Does Charcoal Toothpaste Work?

Charcoal toothpaste (also called "black toothpaste") is a popular trend marketed as a healthy way to keep teeth clean and white. The toothpaste is made from activated charcoal, which is made by heating charcoal with gas. The heating process opens up the pores of the charcoal, which allows it to trap chemicals.

Proponents of charcoal toothpaste claim that it acts as a magnet, pulling tartar, bacteria, and stains from your teeth. In fact, in the developed world, activated charcoal is the most commonly used poison control treatment. That's because activated charcoal binds to toxins in the gastrointestinal tract, preventing their absorption.

But, does activated charcoal toothpaste work, and is it safe for everyday use? This article explains charcoal toothpaste benefits, risks, and other natural teeth-whiting remedies to consider.

What to Know About Charcoal Toothpaste - Illustration by Theresa Chiechi

Verywell / Theresa Chiechi

Activated Charcoal

Activated charcoal is the main ingredient in black toothpaste. In addition, charcoal toothpastes contain other ingredients. These often include things to stabilize, flavor, and sweeten the toothpaste. For example, Crest’s charcoal toothpaste has:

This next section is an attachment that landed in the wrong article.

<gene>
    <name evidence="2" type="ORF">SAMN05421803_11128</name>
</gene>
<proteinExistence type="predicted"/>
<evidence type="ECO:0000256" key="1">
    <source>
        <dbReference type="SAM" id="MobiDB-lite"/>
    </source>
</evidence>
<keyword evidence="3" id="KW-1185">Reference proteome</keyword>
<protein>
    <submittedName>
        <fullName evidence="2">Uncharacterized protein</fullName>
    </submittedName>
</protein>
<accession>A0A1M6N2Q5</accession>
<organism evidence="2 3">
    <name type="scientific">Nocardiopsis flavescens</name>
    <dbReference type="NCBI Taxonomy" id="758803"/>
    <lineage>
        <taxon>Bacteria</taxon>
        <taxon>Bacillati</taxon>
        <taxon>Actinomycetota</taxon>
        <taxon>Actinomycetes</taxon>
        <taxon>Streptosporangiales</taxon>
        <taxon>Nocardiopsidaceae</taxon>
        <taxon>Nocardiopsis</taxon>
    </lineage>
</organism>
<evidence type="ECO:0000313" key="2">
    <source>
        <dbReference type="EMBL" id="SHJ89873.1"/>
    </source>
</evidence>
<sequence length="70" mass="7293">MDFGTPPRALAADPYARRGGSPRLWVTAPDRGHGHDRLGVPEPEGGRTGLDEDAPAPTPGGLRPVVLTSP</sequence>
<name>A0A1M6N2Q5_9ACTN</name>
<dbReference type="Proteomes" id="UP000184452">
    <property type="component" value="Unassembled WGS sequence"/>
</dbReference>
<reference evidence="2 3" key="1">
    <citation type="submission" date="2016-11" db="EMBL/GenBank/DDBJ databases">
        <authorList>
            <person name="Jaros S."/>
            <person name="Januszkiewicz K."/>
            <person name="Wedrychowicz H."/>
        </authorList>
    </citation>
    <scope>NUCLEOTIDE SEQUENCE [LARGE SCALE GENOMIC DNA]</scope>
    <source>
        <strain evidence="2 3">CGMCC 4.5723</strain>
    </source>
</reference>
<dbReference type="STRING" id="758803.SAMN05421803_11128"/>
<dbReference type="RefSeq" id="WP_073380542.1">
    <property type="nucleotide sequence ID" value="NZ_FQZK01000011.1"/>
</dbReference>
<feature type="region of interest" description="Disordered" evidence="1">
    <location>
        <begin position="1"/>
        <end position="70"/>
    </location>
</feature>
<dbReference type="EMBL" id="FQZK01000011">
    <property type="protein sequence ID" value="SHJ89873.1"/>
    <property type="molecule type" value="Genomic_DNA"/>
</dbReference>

• Water
  • Sorbitol
  • Hydrated silica
  • Disodium pyrophosphate
  • Sodium lauryl sulfate
  • Flavor
  • Cellulose gum
  • Sodium hydroxide
  • Sodium saccharin
  • Carbomer
  • Charcoal powder
  • Sucralose
  • Polysorbate 80
  • Mica
  • Titanium dioxide

What Is Activated Charcoal?

Charcoal is made from wood, peat, coal, petroleum, or coconut shells. When charcoal is burned with gas, activated charcoal develops. This process allows the charcoal to create pores, which can absorb chemicals.

Is Charcoal Toothpaste Safe?

Research on the safety of charcoal toothpaste is limited and inconclusive. Therefore, more studies are needed to determine the safety of charcoal toothpaste.

However, some safety concerns exist. For example, charcoal may accumulate in cracks and gaps between teeth and stain around dental work. In addition, excessive brushing to remove black charcoal from your teeth may lead to teeth abrasion. Finally, some toothpastes may not contain fluoride, an essential ingredient in preventing tooth decay. Therefore, solely relying on charcoal toothpaste could lead to a greater likelihood of cavities.